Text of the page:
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The University of Massachusetts Amherst

Temporal Variation in Bird and Resource Abundance Across an Elevational Gradient in Hawaii

Authors:

Patrick Hart

Bethany Woodworth

Richard Camp

Kathryn Turner

Katherine McClure

Katherine Goodall

Carlene Henneman

Caleb Spiegel

Jaymi LeBrun

Erik Tweed

Michael Samuel

Publication Type:
Journal Article
Year of Publication:
2011
Secondary Title:
The Auk
ISSN:
19384254
DOI:
10.1525/auk.2011.10031
Pages:
113-126
Volume:
128
Year:
2011
Date:
01/2011

Abstract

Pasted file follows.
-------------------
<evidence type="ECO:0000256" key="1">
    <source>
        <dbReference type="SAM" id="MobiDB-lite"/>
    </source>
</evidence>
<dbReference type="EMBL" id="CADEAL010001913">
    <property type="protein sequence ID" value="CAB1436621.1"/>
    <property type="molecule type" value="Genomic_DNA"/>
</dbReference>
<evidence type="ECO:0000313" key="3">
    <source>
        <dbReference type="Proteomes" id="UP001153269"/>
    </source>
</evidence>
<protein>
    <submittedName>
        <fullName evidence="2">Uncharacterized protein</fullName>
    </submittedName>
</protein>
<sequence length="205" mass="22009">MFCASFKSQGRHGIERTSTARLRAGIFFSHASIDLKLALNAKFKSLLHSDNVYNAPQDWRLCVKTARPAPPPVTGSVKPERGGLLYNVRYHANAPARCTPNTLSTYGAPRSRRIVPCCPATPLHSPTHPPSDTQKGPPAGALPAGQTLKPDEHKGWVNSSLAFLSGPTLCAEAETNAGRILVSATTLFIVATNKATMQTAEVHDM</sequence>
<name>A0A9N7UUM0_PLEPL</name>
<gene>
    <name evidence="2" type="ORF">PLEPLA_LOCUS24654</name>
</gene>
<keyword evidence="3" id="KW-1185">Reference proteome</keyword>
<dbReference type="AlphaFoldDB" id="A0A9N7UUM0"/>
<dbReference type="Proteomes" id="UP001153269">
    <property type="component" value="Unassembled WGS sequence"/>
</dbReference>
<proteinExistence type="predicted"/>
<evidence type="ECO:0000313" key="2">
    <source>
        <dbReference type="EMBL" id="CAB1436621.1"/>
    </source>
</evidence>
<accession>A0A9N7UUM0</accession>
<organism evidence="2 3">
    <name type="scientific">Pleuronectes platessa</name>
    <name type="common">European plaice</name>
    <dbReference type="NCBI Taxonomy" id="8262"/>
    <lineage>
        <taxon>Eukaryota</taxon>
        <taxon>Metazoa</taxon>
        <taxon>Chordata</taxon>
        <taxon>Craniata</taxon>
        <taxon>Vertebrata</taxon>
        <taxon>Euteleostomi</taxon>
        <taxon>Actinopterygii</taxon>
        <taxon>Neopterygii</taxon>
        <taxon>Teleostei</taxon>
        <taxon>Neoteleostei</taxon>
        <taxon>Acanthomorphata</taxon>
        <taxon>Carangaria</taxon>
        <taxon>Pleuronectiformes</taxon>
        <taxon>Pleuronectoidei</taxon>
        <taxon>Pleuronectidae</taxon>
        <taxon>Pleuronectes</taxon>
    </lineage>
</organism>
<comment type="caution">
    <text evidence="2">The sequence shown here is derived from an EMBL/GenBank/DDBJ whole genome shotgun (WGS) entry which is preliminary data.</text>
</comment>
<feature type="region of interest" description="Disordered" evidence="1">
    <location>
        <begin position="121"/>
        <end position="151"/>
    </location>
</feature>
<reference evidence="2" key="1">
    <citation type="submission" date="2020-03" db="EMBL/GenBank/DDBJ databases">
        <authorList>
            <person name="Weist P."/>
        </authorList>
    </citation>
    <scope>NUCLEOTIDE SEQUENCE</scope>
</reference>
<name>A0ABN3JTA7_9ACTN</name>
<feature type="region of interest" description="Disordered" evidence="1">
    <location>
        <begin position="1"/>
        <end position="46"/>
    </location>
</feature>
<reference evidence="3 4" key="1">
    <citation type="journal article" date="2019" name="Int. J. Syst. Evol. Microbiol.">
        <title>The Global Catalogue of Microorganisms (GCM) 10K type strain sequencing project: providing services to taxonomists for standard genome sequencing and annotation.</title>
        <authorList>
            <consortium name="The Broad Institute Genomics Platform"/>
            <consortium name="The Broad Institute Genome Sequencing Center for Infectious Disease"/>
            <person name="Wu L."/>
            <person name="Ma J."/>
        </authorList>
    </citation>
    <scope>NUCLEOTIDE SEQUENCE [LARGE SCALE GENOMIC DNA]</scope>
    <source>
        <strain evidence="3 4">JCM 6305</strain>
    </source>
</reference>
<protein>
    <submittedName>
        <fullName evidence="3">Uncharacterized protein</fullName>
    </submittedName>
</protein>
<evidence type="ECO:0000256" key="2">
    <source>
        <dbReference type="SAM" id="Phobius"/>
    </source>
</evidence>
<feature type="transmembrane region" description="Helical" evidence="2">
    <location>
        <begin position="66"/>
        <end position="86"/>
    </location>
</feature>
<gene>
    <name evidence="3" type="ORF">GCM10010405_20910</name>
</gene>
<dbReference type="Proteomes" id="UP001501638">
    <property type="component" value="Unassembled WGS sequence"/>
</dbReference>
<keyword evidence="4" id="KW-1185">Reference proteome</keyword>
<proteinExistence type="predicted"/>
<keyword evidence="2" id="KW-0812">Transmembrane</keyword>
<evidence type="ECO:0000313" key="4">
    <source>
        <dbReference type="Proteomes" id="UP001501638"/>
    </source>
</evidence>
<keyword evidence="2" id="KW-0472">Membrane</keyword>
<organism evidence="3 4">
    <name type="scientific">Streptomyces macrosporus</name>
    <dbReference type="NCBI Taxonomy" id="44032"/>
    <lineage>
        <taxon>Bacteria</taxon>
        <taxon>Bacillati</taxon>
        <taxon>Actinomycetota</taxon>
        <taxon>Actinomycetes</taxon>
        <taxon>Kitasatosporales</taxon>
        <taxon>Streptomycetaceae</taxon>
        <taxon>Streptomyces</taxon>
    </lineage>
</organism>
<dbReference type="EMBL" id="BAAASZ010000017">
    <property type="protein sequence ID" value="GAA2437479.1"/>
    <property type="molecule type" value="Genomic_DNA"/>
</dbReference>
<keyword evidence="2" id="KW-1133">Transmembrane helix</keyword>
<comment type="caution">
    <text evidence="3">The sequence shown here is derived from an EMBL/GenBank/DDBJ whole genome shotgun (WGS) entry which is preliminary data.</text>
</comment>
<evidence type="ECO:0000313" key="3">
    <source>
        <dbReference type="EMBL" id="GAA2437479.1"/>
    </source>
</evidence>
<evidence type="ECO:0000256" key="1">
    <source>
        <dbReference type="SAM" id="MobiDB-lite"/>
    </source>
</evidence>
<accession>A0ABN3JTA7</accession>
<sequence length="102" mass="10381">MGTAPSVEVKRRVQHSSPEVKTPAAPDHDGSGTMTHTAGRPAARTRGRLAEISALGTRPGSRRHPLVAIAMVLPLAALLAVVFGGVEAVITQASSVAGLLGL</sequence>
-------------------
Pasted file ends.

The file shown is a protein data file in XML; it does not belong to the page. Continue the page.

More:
We documented patterns of nectar availability and nectarivorous bird abundance over 3 years at nine study sites across an 1,800-m elevational gradient on Hawaii Island to investigate the relationship between resource variation and bird abundance. Flower density (flowers ha-1) and nectar energy content were measured across the gradient for the monodominant 'Ohi'a (Metrosideros polymorpha). Four nectarivorous bird species were captured monthly in mist nets and surveyed quarterly with point-transect distance sampling at each site to examine patterns of density and relative abundance. Flowering peaks were associated with season but not rainfall or elevation. Bird densities peaked in the winter and spring of each year at high elevations, but patterns were less clear at middle and low elevations. Variability in bird abundance was generally best modeled as a function of elevation, season, and flower density, but the strength of the latter effect varied with species. The low elevations had the greatest density of flowers but contained far fewer individuals of the two most strongly nectarivorous species. There is little evidence of large-scale altitudinal movement of birds in response to 'Ohi'a flowering peaks. The loose relationship between nectar and bird abundance may be explained by a number of potential mechanisms, including (1) demographic constraints to movement; (2) nonlimiting nectar resources; and (3) the presence of an "ecological trap," whereby birds are attracted by the high resource abundance of, but suffer increased mortality at, middle and low elevations as a result of disease.